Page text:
How to Take Advantage of the Stock Market's Volatility

Last Updated May 25, 2010 4:29 PM EDT

Another day, another Dow roller coaster. Stocks sank fast this morning, with the Dow Jones Industrial Average plunging 244 points in the first two minutes of trading, spooked by Euro troubles, Korean tensions, bank worries, bad bagels on Wall Street, whatever.

By the end of the day, however, the market had regained almost of its early losses, with the Dow finishing down just 23 points. That's volatility, and that's what's driving most individual investors crazier than Spain, Greece, and Bank of America combined.

It's hard to find your way through the worry and figure out what to do when share prices gyrate like this. But there are ways to make the market mayhem work for you. Here's how to use that volatility, and calm your emotions on wild days like today:

  • Don't worry, be happy. The further you are from retirement, the happier you should be with stock market declines, reminds my CBS MoneyWatch colleague Jill Schlesinger. Back in this February video on a day when the market was plunging, Jill said: "This is what you want. If you contribute to a retirement plan, you want the market to go down, you want to buy shares at lower prices."
  • Go old school with dollar cost averaging. If you're buying shares of mutual funds every other week with regular contributions from your paycheck, you're going to get more shares now than you did at the beginning of the month, when the Dow touched its high for the year. The more volatile the stock or fund you are buying, the better dollar cost averaging will work.
  • Sell for the tax advantages. You will never hit the exact top or bottom price of a particular security, except by extreme happenstance. But if you own shares of a stock or mutual fund that has been beaten down since you bought it, sell it and take the capital losses. (This advice doesn't apply if your holdings are all in tax-advantaged retirement accounts.) But remember that you can't re-buy the same security for a month, so if you really like it, stay with it. If you do sell, keep in mind you may not want to be in cash for that whole month, just in case the volatility gods (or trading programs) decide to reverse course. So...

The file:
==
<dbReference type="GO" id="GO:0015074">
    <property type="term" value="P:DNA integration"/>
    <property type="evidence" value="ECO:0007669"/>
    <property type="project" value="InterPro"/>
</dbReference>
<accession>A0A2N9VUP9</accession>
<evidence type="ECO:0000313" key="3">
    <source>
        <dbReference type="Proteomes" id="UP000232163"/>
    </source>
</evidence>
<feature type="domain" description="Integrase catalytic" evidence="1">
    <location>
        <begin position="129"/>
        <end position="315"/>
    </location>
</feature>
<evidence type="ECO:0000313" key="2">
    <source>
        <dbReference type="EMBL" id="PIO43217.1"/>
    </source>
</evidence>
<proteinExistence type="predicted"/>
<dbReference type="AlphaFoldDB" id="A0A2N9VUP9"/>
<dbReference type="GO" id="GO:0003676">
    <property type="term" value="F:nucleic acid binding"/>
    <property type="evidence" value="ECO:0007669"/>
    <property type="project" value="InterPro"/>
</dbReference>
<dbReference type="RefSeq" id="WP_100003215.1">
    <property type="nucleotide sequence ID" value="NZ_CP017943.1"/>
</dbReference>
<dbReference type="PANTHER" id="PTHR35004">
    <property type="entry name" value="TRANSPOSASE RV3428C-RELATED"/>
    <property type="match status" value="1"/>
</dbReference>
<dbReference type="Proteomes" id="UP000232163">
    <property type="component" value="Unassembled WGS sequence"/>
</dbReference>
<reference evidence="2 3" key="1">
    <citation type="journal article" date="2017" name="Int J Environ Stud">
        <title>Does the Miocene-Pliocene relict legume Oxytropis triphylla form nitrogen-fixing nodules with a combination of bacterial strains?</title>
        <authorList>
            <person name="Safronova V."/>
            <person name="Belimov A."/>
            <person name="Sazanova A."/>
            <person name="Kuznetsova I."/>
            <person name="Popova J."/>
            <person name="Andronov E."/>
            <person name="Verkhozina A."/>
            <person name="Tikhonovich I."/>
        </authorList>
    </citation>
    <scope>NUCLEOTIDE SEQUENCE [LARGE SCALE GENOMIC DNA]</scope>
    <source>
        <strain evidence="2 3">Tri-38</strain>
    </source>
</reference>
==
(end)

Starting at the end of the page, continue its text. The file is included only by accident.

• Keep a shopping list. Do you have a handful of stocks or a mutual fund you'd like to get into? You should. Keep your list ready and you can choose a day like today to buy in. Again -- that's not saying you'll hit the rock bottom. But you'll get in cheaper than you would have yesterday.
  • Becalm yourself with a plan. Know what percentage of your portfolio you want in domestic stocks, big stocks, small stocks, foreign stocks, and bonds. That basic asset allocation plan shouldn't change very often. And you can use the market's volatility to rebalance if one category has gotten ahead of the others by buying more of the beaten down and selling shares of the runaways. But only around the edges. If you're rebalancing your portfolio once, twice, or four times a year to stick to that allocation plan, you should do just fine in the long term. And in the short term? Just breathe, and be glad you're not a broker.
Photo by Artemuestra on Flickr.
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